Monday, August 07, 2006

Beng: The Explosive Technique

A friend suggested over the weekend that there is a certain kind of strength and peace you receive from training within a group. He said it helps you realize part of your path and your place in the world by learning to work with, and having the support of others with similar goals. I empathize. I certainly miss the time when I attended a regular martial arts school, and much of my training and learning, this blog included, goes toward recreating and possibly even improving upon those nostalgic memories.
In particular, there are some things that are better learned in groups. Some techniques require the context of the dynamics of person to person interaction to understand adequately. You can see them, sure, but to properly learn and appreciate the move, you must feel them. The last two techniques we'll cover in our research fall into that category. They are so subtle, so structurally and mechanically complex and variable, that one must practice with a partner to learn them. It is also why we have saved them for last.
The first of the two is called Beng, or exploding. Very much like the Beat in fencing, it is simply when your sword snaps out with a burst of energy, often striking the opponent's blade and then bouncing or skipping onward to attack. If fencing, the Beat is usually only used to knock the opponent's blade aside to the left or right, but what if we could use that energy fully in three dimensions? Imagine if you could paralyze your opposite's blade with a sharp, forward Beng against their blade, collapsing their defense and preventing them from extending? What if you could pull your opposite's blade out straight by sharply hooking the back of their blade, causing them to become overextended and off balance? What about Beng up or down, or multiple Bengs in succession?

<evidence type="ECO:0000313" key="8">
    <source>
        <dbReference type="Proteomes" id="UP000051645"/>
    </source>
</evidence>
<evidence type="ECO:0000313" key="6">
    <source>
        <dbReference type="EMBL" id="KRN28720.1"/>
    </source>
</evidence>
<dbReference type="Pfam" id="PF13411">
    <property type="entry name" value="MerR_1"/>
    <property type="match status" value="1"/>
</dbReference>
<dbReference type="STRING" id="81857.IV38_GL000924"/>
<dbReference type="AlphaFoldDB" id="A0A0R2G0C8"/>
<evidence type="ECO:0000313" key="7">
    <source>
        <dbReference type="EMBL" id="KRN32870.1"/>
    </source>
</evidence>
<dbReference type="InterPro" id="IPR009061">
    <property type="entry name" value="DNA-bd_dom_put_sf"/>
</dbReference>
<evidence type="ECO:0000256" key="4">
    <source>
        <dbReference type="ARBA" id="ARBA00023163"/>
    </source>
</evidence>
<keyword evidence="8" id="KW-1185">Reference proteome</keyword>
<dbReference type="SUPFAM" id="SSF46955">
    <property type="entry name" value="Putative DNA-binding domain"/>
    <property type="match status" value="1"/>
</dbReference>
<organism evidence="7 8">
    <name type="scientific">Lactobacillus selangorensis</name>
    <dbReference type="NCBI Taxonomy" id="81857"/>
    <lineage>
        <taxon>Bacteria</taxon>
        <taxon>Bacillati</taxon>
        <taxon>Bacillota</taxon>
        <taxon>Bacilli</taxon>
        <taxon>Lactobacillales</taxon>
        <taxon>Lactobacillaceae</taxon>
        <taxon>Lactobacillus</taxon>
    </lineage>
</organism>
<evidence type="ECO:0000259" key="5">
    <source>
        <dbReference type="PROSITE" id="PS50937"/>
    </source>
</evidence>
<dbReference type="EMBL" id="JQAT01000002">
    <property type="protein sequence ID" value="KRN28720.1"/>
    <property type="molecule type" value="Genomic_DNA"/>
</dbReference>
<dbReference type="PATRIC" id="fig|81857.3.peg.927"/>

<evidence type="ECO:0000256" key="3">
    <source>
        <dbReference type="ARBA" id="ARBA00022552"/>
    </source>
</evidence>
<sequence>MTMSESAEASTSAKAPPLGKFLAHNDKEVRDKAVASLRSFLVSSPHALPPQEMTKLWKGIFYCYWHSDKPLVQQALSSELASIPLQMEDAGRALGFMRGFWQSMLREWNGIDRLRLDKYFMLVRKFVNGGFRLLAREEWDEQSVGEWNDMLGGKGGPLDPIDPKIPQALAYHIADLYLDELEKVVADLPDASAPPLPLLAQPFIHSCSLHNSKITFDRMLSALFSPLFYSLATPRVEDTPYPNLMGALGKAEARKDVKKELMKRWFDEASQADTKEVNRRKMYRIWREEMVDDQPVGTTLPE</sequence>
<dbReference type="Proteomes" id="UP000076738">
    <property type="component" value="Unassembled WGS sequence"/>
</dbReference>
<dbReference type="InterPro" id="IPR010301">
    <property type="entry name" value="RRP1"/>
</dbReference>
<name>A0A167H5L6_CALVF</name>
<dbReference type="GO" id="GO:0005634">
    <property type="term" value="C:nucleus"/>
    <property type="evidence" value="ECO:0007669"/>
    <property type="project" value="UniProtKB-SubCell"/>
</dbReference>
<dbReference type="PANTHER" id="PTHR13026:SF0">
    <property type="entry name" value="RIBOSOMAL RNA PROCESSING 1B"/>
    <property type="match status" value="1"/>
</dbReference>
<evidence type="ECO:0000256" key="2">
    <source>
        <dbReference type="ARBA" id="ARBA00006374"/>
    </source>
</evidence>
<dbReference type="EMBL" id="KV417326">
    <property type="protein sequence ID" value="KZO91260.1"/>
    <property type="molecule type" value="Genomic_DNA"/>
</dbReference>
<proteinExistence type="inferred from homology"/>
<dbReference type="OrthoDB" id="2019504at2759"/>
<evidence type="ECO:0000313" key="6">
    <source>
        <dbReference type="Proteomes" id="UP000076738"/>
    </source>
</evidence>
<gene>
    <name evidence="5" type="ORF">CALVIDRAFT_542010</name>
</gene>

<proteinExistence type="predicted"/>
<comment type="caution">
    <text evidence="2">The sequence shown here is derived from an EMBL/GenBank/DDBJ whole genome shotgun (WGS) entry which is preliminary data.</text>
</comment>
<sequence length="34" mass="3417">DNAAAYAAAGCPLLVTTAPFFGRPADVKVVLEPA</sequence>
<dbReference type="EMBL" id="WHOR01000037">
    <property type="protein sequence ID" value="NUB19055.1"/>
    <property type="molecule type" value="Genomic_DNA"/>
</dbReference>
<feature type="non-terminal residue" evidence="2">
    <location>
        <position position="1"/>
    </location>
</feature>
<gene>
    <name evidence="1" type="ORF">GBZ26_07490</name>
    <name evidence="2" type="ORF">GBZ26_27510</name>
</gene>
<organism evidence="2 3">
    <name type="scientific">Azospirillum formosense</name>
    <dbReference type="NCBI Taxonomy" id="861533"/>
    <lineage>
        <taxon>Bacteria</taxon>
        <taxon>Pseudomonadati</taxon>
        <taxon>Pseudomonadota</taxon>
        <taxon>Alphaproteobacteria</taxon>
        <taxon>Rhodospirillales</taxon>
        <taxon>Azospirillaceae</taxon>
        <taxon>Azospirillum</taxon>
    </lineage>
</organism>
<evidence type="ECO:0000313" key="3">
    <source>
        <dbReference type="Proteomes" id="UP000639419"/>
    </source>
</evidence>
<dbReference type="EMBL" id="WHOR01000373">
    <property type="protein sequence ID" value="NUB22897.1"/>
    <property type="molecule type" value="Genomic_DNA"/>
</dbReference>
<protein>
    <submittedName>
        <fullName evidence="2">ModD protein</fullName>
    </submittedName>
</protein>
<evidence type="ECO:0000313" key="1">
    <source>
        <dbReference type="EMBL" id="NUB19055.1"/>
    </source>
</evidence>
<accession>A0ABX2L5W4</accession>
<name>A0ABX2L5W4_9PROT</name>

Begin practice by standing in guard against your opposite. With a quick squeeze of the hand or a flick of the wrist, bounce your blade off your opposite's blade. Your goal is to knock their guard off line while the bounce of your blade conveniently causes your blade to come to rest exactly where it started--on line, ready to attack, and now totally unobstructed! Once you've mastered this basic Beng, try variations with all the different directions: up, down, left, right, forward, and back. Then try multiple Beng combinations: forward-down, left-right, back-up, etc.

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